Saturday 21st July, 2007


Victim of ‘public ridicule’ speaks out

‘Give gays equal rights’

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Kennty Mitchell


At 29 YEARS, Kennty Mitchell seems to have everything going for him.

He is a striving entrepreneur, a community activist and is involved in a nine-year “common-law” relationship.

Yet, he is put down by society and verbally and physically abused by many, including the police.

Why? He is homosexual.

Mitchell, however, is determined to keep his head up and refuses to be forced into living his life in secrecy and shame.

He has always been open about his sexuality, and now he has decided to speak out publicly.

Mitchell was recently victorious in the High Court where he was awarded damages for being ridiculed by officers at the Princes Town Police Station.

He was stripped naked, laughed at and left in a filthy cell for over three hours.

Mitchell says he’s fed up with being ridiculed and discriminated against, and is calling on the Government to ensure gay people have equal rights.

“Gay people are people too, they are citizens of T&T and they make a valuable contribution to the country...They should not be treated as though they don’t belong or have no rights,” he argued.

Mitchell, of Ritchie Street, Ste Madeleine, owns a DVD club. He is also a maxi taxi driver, a pawnbroker and a moneylender.

His significant other (as he describes him) is a registered teacher, but does not work at any school.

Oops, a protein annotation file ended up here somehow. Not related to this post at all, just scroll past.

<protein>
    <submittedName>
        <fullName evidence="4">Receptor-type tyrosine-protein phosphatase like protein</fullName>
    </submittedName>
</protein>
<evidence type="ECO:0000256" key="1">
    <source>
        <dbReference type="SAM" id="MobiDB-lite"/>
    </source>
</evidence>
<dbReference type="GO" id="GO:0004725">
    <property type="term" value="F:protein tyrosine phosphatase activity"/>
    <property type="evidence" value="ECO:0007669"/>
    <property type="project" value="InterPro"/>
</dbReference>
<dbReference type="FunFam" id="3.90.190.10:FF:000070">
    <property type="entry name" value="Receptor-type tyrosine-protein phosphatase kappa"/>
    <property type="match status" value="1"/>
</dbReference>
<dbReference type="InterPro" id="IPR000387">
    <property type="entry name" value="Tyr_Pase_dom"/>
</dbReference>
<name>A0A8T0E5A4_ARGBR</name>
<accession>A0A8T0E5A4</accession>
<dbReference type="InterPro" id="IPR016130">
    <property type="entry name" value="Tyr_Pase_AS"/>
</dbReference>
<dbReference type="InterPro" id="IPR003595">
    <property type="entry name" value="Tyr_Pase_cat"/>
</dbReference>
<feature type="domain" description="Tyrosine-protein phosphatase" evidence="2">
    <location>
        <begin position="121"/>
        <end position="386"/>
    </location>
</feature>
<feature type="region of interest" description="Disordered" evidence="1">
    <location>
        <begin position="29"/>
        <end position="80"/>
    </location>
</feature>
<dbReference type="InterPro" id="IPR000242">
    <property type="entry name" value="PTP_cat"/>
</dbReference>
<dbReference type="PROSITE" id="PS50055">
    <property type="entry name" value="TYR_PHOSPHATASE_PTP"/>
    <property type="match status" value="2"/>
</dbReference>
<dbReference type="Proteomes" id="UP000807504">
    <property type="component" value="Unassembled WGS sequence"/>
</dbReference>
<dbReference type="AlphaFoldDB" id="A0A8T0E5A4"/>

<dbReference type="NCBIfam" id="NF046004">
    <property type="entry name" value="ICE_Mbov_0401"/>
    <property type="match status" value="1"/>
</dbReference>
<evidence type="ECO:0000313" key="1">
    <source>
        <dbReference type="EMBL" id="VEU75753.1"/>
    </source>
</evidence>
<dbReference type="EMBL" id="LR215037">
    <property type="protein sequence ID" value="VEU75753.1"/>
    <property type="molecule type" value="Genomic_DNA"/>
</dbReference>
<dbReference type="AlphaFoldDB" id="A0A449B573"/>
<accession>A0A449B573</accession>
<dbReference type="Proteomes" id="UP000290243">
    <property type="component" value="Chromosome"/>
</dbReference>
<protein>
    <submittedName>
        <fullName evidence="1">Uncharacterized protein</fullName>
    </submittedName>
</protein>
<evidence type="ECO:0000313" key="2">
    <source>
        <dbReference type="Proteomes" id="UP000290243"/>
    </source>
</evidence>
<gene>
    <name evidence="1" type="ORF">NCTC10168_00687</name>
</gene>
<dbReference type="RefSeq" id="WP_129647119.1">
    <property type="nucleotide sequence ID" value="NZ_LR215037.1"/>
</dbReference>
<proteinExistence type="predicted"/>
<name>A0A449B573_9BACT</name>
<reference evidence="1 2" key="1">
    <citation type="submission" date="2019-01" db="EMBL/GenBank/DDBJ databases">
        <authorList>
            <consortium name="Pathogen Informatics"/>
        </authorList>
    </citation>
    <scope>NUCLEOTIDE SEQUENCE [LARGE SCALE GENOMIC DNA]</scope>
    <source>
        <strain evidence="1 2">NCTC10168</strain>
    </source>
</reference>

Mitchell says being gay is not a choice people make.

“Somebody doesn’t just wake up one day and decide they want to be gay. There are over 300,000 gay people in T&T. But, they are afraid to come out. A lot of them are in influential positions in society,” he said.

Many homosexual people, he added, come together at gay parties in various clubs.

“There are gay people working in government buildings, Parliament, hospitals, hotels, can find them anywhere but they are in hiding,” he said.

In his way of marking Gay Pride month (July), Mitchell said he was speaking out for all the gay people without a voice.

“What we find disturbing is that in this country human rights are not properly observed,” he said.

“The vagrant on the streets is protected from discrimination, the HIV-infected person in protected, but people based on their sexual orientation have no rights.”

Referring to the Equal Opportunity Act of 2000, he said the law had been passed to protect people from discrimination but it allows people to discriminate on the basis of sexual orientation.

He said the Immigration Act bans gay men and women from entering the country.

“When (British singer) Elton John came here, he had to get a special licence,” he said.

“The Human Rights Committee and Amnesty International appealed to Government to amend the laws to include protection for homosexuals and lesbians in this country, but they have refused.

“Some people are afraid that if they have rights then every male person might become a homosexual but that is not true.”

Calling for the Act to be amended to include rights for gay people, he said: “The hate for gay people is worsening and if something is not done soon to protect gay persons, they will soon be denied basic things such as healthcare, employment and entry into certain places.”

Mitchell said they had taken a decision to vote only for a political party that would revise the bill and give gay people rights.

“We might not be able to tip the scale in the next election because we are a minority,” he said.

“But we belong to a family, we have friends and they all support us so it will be more than just the gay votes,” he said.

Thanking attorney Haresh Ramnath and Kevin Ratiram for his court victory, he said while he was pleased that he won he intends to appeal the $28,400 he was awarded.

“That only compensated me for being locked up but not for the humiliation that I went through,” he said. He added that he went through six months of therapy to help him get over that terrifying and embarrassing ordeal.

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